Sunday, April 24, 2011

Racing plans in flux

My racing plans are in flux still. I would already have run two-three races, and would be preparing for the Colorado Marathon if not for the nagging tendinitis. I'm able to run now, but my endurance isn't up the snuff. Speed is coming back though, so I intend to run an upcoming 5K race to see where I'm at.  If the tendinitis doesn't let me get the marathon goal done, at least I can do some more work on the sub-20-min 5K goal.

So, that status of the whole tendinitis deal changes all the time, it seems. Some days I feel great, some days not so much. It's not an issue with intense pain that forces me to struggle and limp home anymore, which is good. Unfortunately, as my posterior tibialis issues are gradually resolving, I had a brief issue with some peroneal tendon and muscle on the outside of my ankle (which resolved fairly quickly), and more recently some burning at the back of my heel indicates some possible achilles tendinitis or bursitis my have set in there. For the most part this hasn't bothered my while running, but I do not intend to give it a stress test with a long hard run.

So, for now I'm sticking with fairly easy aerobic runs of 5 miles, and keeping higher-intensity runs much shorter. So far, it's worked out all right. I also take 1-3 days off between runs, which also seems to help.

I'm hopeful that with care I can get to running more consistently again in the near future, without over-stressing anything in my lower leg/ankle area.

Until I can get this sorted, all of my racing plans will remain in flux. I'll just have to make some judgements, and will likely stick to smaller races for most of this year, until I'm confident I've overcome the tendinitis issues.

Sunday, April 10, 2011

Injury time out - what do you lose?

Today I got out on the road for a higher intensity 5K distance run. I opted out on a race early in the morning because I had a little residual soreness in my calves form a trail run on Friday, and instead ran the same distance as a progressive run to get an idea of where my condition is at. Started easy on the first mile (about 7:40), notched up a bit on mile 2 (7:30), and then just progressively increased speed through the rest of the run, covering mile 3 in 6:49, and polishing off the last 0.11 miles at a 6:31 pace. Not too shabby, but not quite where I was before I stopped to deal with my ankle issues.

Before I injured myself, I was doing 5K progressives like this in about 21 minutes, and sometimes finishing off at sub-6 pace. Today, I was slower than that and pretty well spent in the final 0.05 miles. That tells me basically what I expected. That is, that I've lost some lactate Threshold.

I've talked before about why we lose lactate threshold gains quickly when we take time off, but retain aerobic endurance for longer periods. Essentially, it's because lactate threshold is completely a physiological adaptation that occurs at the cellular level in our muscle tissues, whereas aerobic endurance involves more enduring changes in the structure and and vascularization of the muscle tissues. Cellular machinery is easily torn up and recycled for other purposes when it isn't needed, but structural changes at the tissue level take more time to break down. They develop slowly when we train, over long periods, and they are lost the same way.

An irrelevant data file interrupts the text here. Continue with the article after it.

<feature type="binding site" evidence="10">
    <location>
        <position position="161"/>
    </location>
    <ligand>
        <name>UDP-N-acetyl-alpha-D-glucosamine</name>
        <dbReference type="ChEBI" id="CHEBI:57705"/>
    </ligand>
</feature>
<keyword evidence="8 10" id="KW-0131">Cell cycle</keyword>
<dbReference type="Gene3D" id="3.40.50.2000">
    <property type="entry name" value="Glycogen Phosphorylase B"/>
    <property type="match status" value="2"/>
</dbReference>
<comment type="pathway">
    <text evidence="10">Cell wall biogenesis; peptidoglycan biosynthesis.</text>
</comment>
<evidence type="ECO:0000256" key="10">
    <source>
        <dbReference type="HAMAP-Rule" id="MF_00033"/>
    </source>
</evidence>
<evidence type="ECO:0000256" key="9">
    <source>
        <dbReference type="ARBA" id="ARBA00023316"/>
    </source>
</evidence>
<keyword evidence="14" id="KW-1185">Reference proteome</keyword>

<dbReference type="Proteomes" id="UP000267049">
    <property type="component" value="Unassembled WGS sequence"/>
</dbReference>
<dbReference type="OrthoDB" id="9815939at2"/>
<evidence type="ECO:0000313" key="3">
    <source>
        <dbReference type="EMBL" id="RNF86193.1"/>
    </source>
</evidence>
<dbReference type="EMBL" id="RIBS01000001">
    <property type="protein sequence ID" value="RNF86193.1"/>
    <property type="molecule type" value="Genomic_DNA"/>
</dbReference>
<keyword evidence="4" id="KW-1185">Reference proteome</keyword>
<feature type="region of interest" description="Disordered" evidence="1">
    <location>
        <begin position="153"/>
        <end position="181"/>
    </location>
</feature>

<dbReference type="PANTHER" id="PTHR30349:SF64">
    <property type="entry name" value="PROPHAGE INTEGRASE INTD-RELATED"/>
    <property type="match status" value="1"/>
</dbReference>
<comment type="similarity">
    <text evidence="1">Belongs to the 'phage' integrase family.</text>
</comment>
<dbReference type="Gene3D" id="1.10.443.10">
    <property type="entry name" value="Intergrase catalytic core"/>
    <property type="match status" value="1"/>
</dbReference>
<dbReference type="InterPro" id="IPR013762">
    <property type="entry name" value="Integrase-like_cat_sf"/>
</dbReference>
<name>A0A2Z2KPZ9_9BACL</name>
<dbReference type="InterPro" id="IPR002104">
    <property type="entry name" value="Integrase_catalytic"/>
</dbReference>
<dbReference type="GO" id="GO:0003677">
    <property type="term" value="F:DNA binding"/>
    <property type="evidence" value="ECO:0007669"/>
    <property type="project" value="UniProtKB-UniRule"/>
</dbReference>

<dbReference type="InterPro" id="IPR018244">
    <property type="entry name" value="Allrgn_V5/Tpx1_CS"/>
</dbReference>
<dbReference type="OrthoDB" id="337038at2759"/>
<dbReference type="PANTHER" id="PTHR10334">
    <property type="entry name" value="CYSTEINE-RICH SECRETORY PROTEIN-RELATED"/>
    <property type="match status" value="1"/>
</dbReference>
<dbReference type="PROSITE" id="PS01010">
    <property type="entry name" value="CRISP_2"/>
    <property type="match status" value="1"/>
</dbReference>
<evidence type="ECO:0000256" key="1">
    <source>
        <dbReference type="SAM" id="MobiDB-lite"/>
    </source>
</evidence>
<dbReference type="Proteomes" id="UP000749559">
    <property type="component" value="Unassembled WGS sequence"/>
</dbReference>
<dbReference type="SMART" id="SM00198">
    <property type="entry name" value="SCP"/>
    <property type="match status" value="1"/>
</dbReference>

So, it's hi-ho, hi-ho, and off to work I go again on some higher intensity work, to include both some lactate threshold runs, and some progressively longer runs again, in the hopes that I'll be ready to run at least the half marathon when Colorado Marathon day (May 1) arrives.

Cheers all.

Friday, April 1, 2011

On the road again

I'm finally beginning to take a few tentative running steps again, and I'm thankful that so far they are pain free. Whenever I have been forced to take a break from running, I have been amazed not by how much condition I've lost over a few weeks off, but by how much I've maintained. So, while I could be disappointed that I three miles is about my distance limit for running at present, instead I'm happy that I can run those three miles quite easily at about the same paces I was running before I became injured.

Unfortunately, I'll have to work back up to longer distances, and will have to do it slowly so I don't end up on the sidelines again. I've been in this position before. Unfortunately, the timeframe for the Colorado Marathon is too tight for me to work up safely to run it, so I'll have to decide a little closer to race day which of the shorter races I think I'll be ready to run, then plan for a first marathon effort sometime later this year. It's not ideal, but it will have to do.

I'll also have to juggle training with an unusual work schedule, which will likely make using the Pfitzinger 55-70 mile/week plan impractical...  Given my desire to avoid overuse injuries when next I train for 26.2, I think I'm all right with that. I hope to still make my first marathon a solid effort.

Back to race season planning, again...

On the bright side, I've got a good job, with good benefits and excellent health insurance, so if I need some medical attention... :)

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